By Fred Stesney

In the beginner's mind there are many possibilities,
but in the expert's there are few.

- Shunryu Suzuki

You'll get the most out of the Cookbook if you read the manual first, then read the Cookbook, and then listen to some ReBirth tunes that catch your ear. Watch what happens, take things apart, and figure out how sounds are created. Every trick is not included here because you won't find the techniques that you are going to invent. If you get to the end of this and don't find anything you don't already know, check out The Rebirth of Cool on the Keyboard magazine site by Kurt Kurasaki, a.k.a. Peff. Advanced, to say the least.

First, keep in mind that even though ReBirth is sold in the software section, it is still a musical instrument. However, unlike most instruments that can take years to master, you can know all there is to know about ReBirth in about a year of steady practice. Since ReBirth musicians don't have to compete on silly issues like dexterity (everyone can play really fast) imagination becomes the most important element. Still it helps to know your scales, even if you don't have to practice them.

There are no limits to ReBirth, there are only constraints. ReBirth has many constraints: It's pretty much useless in anything but 4/4 time; it can't change tempo mid-composition; it doesn't swing; you only have 64 patterns between both 303s; it won't play chords; the pattern control filter can only effect one machine at a time; the list goes on. In many ways, these constraints are a blessing, because they prevent what avant garde composer Elliot Sharp once described to me as "option anxiety".


This is the goal, isn't it? Usually songwriters will tell you about the importance of the lyrics, how big the chorus has to be, and to get to the hook faster. Much of that wisdom doesn't apply here. But some of it does.


Hooks, riffs, motifs, whatever you want to call them, a single riff can carry a whole tune. So where are you going to get these magic components? For the synths, try these suggestions:

Steal bass lines. You can't copyright them so plunder away. Don't feel guilty about it either. All great musicians rip each other off.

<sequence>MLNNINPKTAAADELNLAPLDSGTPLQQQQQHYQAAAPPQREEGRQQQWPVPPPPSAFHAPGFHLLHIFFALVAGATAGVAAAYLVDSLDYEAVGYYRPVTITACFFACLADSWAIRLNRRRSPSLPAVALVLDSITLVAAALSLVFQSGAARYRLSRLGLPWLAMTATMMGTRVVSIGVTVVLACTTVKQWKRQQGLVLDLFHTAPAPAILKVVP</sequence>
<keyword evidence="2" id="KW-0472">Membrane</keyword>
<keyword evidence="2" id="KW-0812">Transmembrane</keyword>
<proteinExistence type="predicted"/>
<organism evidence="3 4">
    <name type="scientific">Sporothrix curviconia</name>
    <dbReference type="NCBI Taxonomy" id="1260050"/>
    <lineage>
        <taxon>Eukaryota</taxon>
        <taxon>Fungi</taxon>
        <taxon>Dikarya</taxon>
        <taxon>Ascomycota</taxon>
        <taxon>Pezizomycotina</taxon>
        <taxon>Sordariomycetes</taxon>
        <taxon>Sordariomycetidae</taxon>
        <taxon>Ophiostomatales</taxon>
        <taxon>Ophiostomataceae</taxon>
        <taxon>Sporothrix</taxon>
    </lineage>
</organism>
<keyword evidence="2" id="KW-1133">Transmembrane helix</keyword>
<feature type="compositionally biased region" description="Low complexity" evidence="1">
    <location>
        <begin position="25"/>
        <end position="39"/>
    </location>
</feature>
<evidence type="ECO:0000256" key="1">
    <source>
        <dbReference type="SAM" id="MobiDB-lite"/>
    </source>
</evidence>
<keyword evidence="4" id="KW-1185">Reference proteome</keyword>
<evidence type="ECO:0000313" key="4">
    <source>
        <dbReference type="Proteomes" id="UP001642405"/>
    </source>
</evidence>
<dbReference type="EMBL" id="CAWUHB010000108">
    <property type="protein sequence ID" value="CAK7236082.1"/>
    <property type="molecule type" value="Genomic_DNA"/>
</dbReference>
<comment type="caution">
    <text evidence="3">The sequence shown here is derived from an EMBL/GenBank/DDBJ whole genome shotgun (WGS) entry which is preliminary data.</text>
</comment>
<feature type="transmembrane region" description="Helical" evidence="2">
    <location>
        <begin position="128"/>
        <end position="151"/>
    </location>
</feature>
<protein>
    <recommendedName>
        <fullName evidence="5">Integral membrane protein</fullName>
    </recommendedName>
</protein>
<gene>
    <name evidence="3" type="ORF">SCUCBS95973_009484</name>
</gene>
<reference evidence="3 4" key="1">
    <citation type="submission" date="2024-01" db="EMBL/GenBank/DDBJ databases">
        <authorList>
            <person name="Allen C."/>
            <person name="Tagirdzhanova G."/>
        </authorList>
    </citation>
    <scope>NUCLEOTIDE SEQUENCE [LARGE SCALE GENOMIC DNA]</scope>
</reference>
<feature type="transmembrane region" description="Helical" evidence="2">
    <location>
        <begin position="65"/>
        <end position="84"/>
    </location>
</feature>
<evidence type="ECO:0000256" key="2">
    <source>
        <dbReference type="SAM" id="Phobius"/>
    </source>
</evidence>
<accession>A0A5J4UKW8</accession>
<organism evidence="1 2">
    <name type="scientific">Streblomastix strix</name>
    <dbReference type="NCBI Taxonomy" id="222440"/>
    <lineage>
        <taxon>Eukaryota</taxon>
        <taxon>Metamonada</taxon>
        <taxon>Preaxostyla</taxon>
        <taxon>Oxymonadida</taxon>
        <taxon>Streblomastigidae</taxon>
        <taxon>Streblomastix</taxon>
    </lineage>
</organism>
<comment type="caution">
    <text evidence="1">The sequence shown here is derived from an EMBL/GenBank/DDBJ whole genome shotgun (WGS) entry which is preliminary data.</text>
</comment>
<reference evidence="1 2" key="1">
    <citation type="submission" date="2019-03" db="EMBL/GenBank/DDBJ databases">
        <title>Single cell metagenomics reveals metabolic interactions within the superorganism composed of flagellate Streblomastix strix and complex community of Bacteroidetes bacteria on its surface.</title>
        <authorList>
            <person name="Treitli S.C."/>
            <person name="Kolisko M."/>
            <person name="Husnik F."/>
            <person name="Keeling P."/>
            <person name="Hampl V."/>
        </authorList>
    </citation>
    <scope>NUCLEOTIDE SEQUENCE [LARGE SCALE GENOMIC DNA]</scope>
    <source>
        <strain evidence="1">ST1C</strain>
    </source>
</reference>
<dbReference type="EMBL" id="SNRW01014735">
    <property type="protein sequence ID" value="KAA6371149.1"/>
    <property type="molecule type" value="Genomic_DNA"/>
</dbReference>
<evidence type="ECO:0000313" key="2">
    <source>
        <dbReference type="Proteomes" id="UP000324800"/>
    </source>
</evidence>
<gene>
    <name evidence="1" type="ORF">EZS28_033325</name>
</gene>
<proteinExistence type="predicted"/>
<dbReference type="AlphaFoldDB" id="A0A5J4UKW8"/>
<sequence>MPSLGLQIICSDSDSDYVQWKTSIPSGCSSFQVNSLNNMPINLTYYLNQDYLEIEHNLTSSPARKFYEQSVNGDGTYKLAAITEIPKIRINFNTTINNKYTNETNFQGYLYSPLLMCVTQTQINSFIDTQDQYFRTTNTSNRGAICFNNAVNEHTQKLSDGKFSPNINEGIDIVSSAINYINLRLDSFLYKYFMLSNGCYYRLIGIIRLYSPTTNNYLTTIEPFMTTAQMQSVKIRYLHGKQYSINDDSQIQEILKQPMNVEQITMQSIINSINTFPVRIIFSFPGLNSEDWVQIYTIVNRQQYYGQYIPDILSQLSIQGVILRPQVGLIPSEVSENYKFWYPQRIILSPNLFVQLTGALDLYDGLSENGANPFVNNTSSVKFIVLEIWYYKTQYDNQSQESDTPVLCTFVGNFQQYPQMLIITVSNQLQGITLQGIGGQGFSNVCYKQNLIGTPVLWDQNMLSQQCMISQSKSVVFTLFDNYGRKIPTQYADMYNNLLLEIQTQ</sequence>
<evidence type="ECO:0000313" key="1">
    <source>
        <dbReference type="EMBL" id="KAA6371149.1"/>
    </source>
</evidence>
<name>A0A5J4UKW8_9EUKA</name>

Steal guitar and keyboard riffs too. Try putting one of your favorite instrumental riffs into ReBirth note for note. Most likely it will sound like a bad electronic version of the original, but sometimes the peculiarities or ReBirth will put a fresh spin on it. This is the key to writing popular music - give your audience what they already know and like, but in a way they've never heard before.

Ripping-Off Other ReBirthers

It's pretty easy to swipe patterns from your fellow ReBirthers, and there's really not much they can do about it. Still there's no point in making enemies. Why not contact the original composer and ask for permission to use the pattern? The answer is going to be yes, 99% of the time.

Explore the edit pull down menu. Some of the best ReBirth features are here. Check out all the functions that randomize, alter, shift and transpose. You can use these to create riffs and parts that you probably wouldn't create methodically. You can keep messing around these features until you have quite a collection of riffs. You can find out exactly what each of these features does in the manual. What are included here are a few suggestions on how to get the most out of them.

"Randomize Pattern" makes the strangest sounds. It will put your 303s into spasms. "Randomize Accents etc" is much more useful because it won't change the pitches so you will have an easier time creating something new that still harmonizes with what you already have.

Try entering one or more notes that sound good together into one of the 303s, filling up every step of the pattern. You don't have to make any decisions about "Down", "Up", "Accent", "Slide" or whether the 303 will play the note or take it as a rest. Hit the play button. Now hit Command R. How does that sound? If you like what you hear, move on to the next pattern, if you don't, hit Command R again. Or try Command Y.

Often you will hear a groove that you like, but when you set it against a beat, it sounds clunky. What's happening is that when ReBirth plays a single riff as a loop, your ear finds the natural downbeat (that's the first note) of the riff . When you apply it to the drums you find that ReBirth has randomized the natural down beat to somewhere in the middle of the pattern. That's when you apply "Shift Pattern Left" and Shift Pattern Right". Just keep moving the beat either way until it lines up with the drums.

Transpose is not only a real time-saver, it's an excellent creative tool. As an experiment, set one of the 303s to play a single note bass line. Set the other 303 to play a three note melodic pattern, including the note that the bass line is playing along with a couple of others that sound good with it. Now use the Transpose function to drop the bass line by one step. Keep doing this through all 12 steps. Most of the results will sound dissonant, but you will find that a few sound great. Using transpose to reharmonize a pattern is a great way to get some variation out of a riff.